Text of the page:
An investigation was under way tonight into whether two British servicemen killed in southern Afghanistan died as a result of "friendly fire".
The Ministry of Defence said an inquiry was looking into the whether the two men, who died in an explosion in north-east of Gereshk in central Helmand on Wednesday, were caught up in a so-called "blue-on-blue" incident.
"We have confirmed that an investigation is under way into a suspected friendly fire incident," a MoD spokesman said.
Earlier the men were named as Captain Tom Sawyer, 26, of the Royal Artillery, and Corporal Danny Winter, 28, of the Royal Marines.
The two men died while on a joint operation with Danish forces and the Afghan National Army to clear a known Taliban stronghold. Two other members of their patrol were also injured.
It is understood the suspected friendly fire incident did not involve fast jets or other international forces.
Capt Sawyer, from Hertfordshire, was serving in Helmand as a fire support team commander attached to 45 Commando, Royal Marines.
He had hoped to pursue a career in the special forces, and his superior officers said he would "undoubtedly" have succeeded.
His family - including his wife Katy, whom he married in March last year - said they would always remember him as "our hero".
Capt Sawyer was educated at Watford Grammar and at Rickmansworth School.
He was an Air Training Corps cadet in Watford before joining the Army and being selected for officer training at Sandhurst.
The soldier received a Brigade Commander's Commendation for his service on an earlier tour in Afghanistan, in which he was given command of an Afghanistan National Army outstation.
Capt Sawyer was then assigned to 7 (Sphinx) Commando Battery based in RM Condor, near Arbroath, Scotland.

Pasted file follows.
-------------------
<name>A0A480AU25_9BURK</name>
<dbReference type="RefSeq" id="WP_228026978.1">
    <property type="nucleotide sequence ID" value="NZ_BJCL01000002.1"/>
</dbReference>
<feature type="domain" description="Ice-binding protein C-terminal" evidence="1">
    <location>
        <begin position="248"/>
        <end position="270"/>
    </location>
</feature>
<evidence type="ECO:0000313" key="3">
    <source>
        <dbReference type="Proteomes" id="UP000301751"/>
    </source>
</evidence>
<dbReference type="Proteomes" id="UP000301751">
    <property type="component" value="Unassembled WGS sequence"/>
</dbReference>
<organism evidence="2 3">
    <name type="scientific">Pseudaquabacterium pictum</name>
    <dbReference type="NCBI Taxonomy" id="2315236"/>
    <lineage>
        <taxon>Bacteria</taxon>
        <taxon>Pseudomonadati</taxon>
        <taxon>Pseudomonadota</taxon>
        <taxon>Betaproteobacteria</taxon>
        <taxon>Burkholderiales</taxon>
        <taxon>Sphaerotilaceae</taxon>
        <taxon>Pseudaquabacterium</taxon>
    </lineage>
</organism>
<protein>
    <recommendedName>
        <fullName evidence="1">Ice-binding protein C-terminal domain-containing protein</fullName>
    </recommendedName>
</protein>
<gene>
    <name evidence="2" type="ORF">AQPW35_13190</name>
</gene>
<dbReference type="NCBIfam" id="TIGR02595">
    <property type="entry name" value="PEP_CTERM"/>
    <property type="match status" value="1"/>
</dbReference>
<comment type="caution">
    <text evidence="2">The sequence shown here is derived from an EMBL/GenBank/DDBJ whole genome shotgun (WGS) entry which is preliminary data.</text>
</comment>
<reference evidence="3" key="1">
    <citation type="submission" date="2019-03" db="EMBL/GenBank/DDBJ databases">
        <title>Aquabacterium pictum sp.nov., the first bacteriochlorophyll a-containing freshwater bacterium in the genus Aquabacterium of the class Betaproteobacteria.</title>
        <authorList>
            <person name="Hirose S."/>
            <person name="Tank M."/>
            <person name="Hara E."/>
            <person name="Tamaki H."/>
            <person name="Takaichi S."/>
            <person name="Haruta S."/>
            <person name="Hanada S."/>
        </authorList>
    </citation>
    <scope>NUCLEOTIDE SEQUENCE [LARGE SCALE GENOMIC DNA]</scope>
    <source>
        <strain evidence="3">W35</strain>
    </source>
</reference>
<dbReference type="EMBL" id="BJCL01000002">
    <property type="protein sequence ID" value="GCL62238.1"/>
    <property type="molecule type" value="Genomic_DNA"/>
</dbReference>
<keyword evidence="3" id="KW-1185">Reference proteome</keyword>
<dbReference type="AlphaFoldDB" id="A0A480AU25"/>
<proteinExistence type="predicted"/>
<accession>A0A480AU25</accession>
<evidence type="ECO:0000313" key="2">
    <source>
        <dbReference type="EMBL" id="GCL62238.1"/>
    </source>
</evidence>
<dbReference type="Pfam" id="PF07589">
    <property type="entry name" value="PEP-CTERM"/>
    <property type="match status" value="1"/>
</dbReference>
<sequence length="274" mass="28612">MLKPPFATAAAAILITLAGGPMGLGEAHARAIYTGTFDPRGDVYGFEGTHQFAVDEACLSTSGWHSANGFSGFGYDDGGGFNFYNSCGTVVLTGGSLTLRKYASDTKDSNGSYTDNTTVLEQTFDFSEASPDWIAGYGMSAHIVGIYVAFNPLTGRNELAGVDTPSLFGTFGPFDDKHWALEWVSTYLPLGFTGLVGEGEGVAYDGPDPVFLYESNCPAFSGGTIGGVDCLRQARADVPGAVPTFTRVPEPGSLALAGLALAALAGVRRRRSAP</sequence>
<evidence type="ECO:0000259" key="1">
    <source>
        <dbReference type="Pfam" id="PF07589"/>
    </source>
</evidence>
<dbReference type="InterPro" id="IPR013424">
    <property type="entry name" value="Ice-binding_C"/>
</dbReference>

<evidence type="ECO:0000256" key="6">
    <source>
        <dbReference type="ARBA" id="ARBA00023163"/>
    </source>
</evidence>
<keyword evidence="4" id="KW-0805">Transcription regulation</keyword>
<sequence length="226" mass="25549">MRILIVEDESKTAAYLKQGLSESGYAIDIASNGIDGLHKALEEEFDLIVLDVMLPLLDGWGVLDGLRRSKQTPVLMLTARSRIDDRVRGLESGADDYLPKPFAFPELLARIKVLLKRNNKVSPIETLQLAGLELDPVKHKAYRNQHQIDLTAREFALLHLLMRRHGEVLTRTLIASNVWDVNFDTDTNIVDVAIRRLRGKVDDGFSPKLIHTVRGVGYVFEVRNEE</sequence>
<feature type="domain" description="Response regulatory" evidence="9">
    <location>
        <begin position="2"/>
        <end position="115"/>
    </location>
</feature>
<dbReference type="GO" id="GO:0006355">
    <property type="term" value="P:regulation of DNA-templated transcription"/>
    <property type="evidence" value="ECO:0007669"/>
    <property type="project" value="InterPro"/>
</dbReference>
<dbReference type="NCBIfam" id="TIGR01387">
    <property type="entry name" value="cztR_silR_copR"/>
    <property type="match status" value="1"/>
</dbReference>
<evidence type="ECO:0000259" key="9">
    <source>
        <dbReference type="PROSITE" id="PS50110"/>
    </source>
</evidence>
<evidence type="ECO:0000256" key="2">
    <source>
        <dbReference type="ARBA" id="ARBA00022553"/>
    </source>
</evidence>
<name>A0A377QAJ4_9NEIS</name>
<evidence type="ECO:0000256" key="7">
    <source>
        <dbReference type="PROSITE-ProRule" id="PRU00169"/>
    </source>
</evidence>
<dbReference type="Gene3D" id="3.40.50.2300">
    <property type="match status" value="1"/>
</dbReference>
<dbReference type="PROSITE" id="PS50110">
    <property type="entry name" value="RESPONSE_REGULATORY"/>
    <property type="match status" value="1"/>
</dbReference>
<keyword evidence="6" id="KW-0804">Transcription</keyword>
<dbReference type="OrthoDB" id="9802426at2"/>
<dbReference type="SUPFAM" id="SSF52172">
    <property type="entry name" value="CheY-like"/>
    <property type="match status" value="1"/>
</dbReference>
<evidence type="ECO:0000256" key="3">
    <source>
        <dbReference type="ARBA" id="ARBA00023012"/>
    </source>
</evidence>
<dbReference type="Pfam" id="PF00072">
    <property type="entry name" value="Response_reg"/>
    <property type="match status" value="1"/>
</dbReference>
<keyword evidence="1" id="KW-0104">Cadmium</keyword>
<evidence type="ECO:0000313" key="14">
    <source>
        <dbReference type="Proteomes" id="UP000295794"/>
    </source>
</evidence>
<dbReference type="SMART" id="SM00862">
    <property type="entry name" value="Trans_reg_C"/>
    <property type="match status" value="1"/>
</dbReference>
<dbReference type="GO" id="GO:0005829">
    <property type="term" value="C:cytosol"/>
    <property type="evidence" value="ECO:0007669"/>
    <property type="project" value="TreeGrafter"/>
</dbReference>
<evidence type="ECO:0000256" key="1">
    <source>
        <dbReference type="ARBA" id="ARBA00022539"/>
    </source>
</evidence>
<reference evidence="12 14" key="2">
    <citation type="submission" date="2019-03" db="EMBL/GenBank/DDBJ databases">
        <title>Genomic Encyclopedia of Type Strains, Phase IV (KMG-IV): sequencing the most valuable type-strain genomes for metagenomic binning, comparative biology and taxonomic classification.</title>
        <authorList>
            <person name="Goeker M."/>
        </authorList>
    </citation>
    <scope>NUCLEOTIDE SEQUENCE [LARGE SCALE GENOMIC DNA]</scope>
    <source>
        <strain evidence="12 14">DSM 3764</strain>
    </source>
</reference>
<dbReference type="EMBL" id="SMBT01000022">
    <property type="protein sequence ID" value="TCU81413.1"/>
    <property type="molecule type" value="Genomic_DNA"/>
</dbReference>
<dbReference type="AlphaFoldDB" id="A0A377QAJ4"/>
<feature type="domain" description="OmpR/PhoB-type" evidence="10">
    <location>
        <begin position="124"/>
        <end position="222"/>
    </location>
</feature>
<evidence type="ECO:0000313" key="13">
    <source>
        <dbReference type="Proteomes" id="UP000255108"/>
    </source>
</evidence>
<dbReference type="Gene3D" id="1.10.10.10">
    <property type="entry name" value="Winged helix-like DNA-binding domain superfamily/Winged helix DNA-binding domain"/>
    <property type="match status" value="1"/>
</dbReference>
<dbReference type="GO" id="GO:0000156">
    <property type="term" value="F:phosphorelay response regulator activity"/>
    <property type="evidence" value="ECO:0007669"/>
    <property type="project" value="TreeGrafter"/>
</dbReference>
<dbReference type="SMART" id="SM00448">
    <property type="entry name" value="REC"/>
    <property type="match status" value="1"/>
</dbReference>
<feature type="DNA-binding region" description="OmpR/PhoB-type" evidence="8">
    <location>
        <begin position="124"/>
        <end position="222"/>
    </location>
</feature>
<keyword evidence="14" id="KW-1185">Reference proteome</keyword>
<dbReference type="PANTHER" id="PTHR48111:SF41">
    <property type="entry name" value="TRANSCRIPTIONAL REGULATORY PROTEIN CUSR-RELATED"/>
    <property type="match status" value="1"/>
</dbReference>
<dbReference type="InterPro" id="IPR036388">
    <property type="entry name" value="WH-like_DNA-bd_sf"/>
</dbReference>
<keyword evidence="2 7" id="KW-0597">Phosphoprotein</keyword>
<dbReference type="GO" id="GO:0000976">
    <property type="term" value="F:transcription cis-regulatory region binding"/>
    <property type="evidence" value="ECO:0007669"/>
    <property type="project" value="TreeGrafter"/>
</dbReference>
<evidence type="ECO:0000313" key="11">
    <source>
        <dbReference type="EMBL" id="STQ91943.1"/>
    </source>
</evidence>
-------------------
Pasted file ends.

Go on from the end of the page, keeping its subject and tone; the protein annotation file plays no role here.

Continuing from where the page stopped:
He was tasked with preparing his unit ahead of its return to Afghanistan in October last year.
A keen sportsman with a passion for outdoor pursuits, he recently organised and led a regimental skiing team to compete at Army level in Austria.
He had planned to take his soldiers adventure training in Cyprus at the end of their tour in Afghanistan.
Comrades paid tribute to his good humour, describing him as "one of life's great characters".
Capt Sawyer is survived by his wife, his parents, Martyn and Susan, and his sister, Wendy.
His family said in a statement: "Tom was the best husband, son and brother we could ever have asked for.
"He deeply loved his family and friends, and his infectious personality touched all those who knew him.
"Dedicated to the Army and his lads, he was loyal, loud and loving.
"He will leave a big hole in all of our lives but will always be remembered as our hero."
Lieutenant Colonel Neil Wilson, commanding officer of 29 Commando Regiment Royal Artillery, said: "Captain Tom Sawyer died a hero, doing a job he loved and whilst taking the fight to the enemy in the only way he knew.
"He was a first-class officer with a natural flair for command and was hugely respected by all his fellow officers and by the soldiers he commanded."
He said the soldier was a "gregarious, fun-loving, universally-popular character" with a ready smile.
Captain Sam Hewitt, fire support team commander with 26 Regiment, Royal Artillery, described Capt Sawyer as a "true friend".